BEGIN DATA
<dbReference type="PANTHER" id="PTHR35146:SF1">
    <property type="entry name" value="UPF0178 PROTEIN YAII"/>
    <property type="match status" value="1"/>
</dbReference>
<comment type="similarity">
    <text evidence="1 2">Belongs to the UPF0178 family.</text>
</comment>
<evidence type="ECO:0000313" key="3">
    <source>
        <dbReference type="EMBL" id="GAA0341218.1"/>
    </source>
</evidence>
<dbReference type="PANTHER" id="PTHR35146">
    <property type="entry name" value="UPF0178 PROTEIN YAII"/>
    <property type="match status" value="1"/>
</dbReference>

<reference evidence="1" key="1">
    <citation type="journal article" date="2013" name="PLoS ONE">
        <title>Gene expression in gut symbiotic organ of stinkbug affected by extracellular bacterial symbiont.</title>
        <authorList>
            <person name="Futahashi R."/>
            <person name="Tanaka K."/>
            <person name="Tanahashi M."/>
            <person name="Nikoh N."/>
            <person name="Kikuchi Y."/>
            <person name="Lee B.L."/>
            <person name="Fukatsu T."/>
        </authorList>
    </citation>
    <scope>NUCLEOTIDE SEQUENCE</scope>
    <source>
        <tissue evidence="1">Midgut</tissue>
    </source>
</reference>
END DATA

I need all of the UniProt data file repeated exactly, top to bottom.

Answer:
<dbReference type="PANTHER" id="PTHR35146:SF1">
    <property type="entry name" value="UPF0178 PROTEIN YAII"/>
    <property type="match status" value="1"/>
</dbReference>
<comment type="similarity">
    <text evidence="1 2">Belongs to the UPF0178 family.</text>
</comment>
<evidence type="ECO:0000313" key="3">
    <source>
        <dbReference type="EMBL" id="GAA0341218.1"/>
    </source>
</evidence>
<dbReference type="PANTHER" id="PTHR35146">
    <property type="entry name" value="UPF0178 PROTEIN YAII"/>
    <property type="match status" value="1"/>
</dbReference>

<reference evidence="1" key="1">
    <citation type="journal article" date="2013" name="PLoS ONE">
        <title>Gene expression in gut symbiotic organ of stinkbug affected by extracellular bacterial symbiont.</title>
        <authorList>
            <person name="Futahashi R."/>
            <person name="Tanaka K."/>
            <person name="Tanahashi M."/>
            <person name="Nikoh N."/>
            <person name="Kikuchi Y."/>
            <person name="Lee B.L."/>
            <person name="Fukatsu T."/>
        </authorList>
    </citation>
    <scope>NUCLEOTIDE SEQUENCE</scope>
    <source>
        <tissue evidence="1">Midgut</tissue>
    </source>
</reference>